Federal News Radio polled current and former federal cybersecurity experts for their opinion on what were the most significant accomplishments since 2006 to secure federal networks and improve public-private partnerships, and what are the biggest and most critical remaining challenges. The lists blend suggestions of more than 10 authorities on federal cybersecurity. The accomplishments are in no particular order.
Comprehensive National Cybersecurity Initiative
— The White House developed the Comprehensive National Cybersecurity Initiative (CNCI) in 2008 — including the Trusted Internet Connections (TIC) Initiative and Einstein 3 intrusion detection and prevention program. It was the first governmentwide policy to address the threats and challenges in cyberspace.
— DoD created the Defense Industrial Base pilot to enhance the security of the defense supply chain. It also put the Defense Cyber Crime Center (DC3) on the map as the DIB front door helping to fuse DC3’s forensics capability with the National Counter Intelligence Center and the law enforcement community.
— The creation of the position in the White House and within both the National Security Council and National Economic Council was a recognition of both the importance of cybersecurity and the threat the nation faces. It also lifted cybersecurity to become an issue the most senior managers recognized as important.
— DoD, the intelligence community and the National Institute of Standards and Technology worked together to interlock policies to create the national risk management framework. The special publication also showed how the government and private sector could collaborate on security controls.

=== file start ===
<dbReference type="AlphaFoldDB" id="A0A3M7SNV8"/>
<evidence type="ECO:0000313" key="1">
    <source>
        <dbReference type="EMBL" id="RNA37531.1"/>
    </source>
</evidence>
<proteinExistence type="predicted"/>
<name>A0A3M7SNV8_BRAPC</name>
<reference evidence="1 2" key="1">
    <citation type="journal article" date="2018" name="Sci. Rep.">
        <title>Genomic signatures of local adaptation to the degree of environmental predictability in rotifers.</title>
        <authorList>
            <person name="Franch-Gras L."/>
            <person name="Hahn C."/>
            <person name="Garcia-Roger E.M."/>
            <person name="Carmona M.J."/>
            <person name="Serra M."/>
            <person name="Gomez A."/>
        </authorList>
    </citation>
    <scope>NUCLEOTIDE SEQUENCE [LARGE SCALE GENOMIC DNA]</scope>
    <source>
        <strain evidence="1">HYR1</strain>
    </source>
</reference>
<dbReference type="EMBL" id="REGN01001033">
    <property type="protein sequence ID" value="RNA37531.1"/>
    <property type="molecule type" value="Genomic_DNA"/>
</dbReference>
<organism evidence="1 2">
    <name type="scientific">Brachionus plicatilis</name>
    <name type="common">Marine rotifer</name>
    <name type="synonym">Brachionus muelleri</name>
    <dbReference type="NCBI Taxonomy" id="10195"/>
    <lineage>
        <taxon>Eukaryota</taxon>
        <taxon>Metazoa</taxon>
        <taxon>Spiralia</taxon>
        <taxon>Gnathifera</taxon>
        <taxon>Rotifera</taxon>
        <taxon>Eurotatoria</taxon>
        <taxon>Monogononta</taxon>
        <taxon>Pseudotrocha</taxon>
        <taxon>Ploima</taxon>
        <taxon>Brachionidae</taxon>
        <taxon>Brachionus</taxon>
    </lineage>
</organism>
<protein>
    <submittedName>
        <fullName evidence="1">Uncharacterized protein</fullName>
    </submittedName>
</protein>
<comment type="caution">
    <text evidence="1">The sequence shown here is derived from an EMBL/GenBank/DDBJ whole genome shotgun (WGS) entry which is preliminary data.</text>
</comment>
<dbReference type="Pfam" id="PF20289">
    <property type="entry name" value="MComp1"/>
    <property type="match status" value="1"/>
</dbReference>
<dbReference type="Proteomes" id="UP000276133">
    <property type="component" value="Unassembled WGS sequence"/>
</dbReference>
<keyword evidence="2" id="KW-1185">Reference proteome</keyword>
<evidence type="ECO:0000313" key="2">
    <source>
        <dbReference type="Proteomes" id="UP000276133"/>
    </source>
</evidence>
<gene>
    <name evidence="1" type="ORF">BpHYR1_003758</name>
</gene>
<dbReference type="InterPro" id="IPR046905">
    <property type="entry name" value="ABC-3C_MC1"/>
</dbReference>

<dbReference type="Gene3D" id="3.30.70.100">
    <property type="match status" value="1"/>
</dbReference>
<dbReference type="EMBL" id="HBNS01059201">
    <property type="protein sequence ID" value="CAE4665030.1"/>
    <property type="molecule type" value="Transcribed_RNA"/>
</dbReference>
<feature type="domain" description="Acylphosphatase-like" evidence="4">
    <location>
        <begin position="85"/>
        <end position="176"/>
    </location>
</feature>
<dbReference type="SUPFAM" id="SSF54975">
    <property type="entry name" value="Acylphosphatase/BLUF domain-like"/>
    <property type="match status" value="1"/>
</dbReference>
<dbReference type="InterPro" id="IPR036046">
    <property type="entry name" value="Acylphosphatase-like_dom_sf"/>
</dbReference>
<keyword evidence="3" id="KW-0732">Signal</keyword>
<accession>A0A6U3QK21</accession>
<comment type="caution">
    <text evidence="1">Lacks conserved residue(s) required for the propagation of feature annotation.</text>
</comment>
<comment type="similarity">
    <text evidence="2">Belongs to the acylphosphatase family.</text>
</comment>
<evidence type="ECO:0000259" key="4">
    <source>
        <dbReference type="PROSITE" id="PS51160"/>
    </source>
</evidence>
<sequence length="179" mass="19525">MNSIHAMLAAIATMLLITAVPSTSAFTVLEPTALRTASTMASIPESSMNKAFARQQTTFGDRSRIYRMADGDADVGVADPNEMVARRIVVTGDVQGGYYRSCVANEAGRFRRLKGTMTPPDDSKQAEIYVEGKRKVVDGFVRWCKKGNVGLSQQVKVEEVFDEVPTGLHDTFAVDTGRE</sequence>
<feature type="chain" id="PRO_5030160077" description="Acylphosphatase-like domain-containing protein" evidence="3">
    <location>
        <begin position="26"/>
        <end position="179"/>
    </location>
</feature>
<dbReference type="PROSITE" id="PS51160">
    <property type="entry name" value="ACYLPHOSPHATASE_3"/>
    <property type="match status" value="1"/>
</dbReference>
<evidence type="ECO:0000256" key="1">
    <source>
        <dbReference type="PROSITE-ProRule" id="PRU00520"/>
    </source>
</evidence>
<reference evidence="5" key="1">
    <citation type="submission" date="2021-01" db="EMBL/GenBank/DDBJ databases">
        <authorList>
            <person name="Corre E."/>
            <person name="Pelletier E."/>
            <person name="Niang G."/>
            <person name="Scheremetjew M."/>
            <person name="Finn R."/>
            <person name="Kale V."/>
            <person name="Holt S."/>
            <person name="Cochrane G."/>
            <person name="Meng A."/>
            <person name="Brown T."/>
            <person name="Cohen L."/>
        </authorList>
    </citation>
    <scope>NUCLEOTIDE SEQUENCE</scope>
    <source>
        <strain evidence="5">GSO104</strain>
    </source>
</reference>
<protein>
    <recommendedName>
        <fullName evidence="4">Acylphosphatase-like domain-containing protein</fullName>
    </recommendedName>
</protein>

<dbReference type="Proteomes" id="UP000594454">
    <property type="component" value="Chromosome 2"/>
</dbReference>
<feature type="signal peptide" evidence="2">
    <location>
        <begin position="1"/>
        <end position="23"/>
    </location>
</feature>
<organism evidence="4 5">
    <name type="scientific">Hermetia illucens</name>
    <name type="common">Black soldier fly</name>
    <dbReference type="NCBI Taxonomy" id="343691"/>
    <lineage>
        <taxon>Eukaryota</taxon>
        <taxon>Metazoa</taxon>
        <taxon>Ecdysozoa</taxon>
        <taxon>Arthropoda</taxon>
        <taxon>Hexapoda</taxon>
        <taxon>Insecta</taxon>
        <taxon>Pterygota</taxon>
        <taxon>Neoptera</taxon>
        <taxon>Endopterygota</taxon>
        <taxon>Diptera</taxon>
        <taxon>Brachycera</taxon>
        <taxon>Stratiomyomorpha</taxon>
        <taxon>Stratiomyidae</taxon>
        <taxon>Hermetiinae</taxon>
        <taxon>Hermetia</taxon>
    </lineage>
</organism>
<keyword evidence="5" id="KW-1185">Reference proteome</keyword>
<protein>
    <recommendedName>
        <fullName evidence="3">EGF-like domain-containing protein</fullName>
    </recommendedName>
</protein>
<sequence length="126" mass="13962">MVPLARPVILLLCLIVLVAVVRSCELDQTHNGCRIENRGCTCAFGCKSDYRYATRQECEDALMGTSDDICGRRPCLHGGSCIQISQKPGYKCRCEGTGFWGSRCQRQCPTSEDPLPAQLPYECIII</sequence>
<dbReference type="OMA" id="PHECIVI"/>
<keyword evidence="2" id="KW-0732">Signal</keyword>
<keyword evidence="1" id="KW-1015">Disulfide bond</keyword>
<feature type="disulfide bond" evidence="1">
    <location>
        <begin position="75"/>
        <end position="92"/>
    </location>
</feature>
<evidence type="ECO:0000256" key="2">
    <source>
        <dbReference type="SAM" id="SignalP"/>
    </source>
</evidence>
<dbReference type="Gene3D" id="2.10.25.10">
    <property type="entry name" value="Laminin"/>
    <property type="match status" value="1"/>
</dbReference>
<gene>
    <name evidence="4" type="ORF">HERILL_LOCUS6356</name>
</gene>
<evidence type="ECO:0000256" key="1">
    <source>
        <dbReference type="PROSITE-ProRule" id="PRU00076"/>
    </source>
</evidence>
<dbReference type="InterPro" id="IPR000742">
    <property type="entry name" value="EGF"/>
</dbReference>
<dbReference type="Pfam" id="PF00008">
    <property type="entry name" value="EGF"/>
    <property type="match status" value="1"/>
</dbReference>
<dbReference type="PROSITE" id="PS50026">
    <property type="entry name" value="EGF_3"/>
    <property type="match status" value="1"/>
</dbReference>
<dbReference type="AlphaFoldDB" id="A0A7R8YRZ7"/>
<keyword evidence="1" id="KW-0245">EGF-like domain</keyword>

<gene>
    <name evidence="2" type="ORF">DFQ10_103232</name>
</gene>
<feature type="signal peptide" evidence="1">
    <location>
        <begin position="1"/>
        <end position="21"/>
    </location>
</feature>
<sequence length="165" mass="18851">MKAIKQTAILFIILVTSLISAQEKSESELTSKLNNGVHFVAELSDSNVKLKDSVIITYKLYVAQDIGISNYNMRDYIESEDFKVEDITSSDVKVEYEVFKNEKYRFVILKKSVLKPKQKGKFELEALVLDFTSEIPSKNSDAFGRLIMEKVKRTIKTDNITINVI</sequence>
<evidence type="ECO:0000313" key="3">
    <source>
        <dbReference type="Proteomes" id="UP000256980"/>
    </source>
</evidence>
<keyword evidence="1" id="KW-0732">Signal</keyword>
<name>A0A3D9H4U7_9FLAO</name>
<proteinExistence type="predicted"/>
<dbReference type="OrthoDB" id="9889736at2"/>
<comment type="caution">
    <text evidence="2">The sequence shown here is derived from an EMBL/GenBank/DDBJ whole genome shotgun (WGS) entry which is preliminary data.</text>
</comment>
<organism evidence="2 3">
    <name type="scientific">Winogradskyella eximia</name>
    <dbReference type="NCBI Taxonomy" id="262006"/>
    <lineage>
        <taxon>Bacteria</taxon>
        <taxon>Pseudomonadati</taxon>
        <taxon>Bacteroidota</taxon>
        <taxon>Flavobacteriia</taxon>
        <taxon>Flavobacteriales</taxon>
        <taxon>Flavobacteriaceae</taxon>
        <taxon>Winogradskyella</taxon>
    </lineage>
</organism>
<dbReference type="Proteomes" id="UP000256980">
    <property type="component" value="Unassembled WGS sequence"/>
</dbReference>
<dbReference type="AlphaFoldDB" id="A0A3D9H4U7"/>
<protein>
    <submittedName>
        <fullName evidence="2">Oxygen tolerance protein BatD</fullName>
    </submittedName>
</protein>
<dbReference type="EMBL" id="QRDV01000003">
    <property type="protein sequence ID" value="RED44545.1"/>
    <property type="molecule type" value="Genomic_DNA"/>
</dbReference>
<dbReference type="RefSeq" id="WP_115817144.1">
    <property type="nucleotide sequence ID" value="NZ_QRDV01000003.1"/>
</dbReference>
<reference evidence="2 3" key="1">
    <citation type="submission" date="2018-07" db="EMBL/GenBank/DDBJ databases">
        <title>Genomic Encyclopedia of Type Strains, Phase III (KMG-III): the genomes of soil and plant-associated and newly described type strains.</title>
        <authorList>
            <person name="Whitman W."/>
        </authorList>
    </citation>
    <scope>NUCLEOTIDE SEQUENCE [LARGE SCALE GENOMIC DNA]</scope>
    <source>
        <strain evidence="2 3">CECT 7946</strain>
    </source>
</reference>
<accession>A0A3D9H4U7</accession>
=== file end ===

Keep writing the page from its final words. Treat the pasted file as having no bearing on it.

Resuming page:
— The State Department demonstrated how it could move monitor its networks in near-real time and increase their security. For instance, State performed world- wide patching of the Google security vulnerability within days. Agencies also are submitting data feeds about the status of their networks to cyberscope.
Consensus Audit Guidelines
— Public and private sector experts agreed upon the 20 steps that agencies and organizations can take immediately to close up holes in their networks and systems. The guidelines were drawn, in part, from the Air Force’s creation of a standardized desktop configuration. State also showed the guidelines reduced its measured security risk by more than 94 percent through the automation and measurement of the controls.
DHS Responsibility Grows
— The Office of Management and Budget gave the transferred the operational authority of the Federal Information Management Act (FISMA) to DHS in July 2010. DHS now has a more active role in FISMA oversight, will implement continuous monitoring and uses blue and red teams to ensure agency networks are secured. Additionally, DHS established the National Cybersecurity and Communications Integration Center (NCIC) in 2009 as a coordinated watch and warning center to address threats to the nation’s critical infrastructure.
National Level Cybersecurity Exercise
— DHS held the first cyber storm in February 2006 and three more since to prepare federal, state, local and private sector organizations for the possibility of a cyber attack or other cyber problem. It also has helped senior officials better grasp the implications of a cyber attack.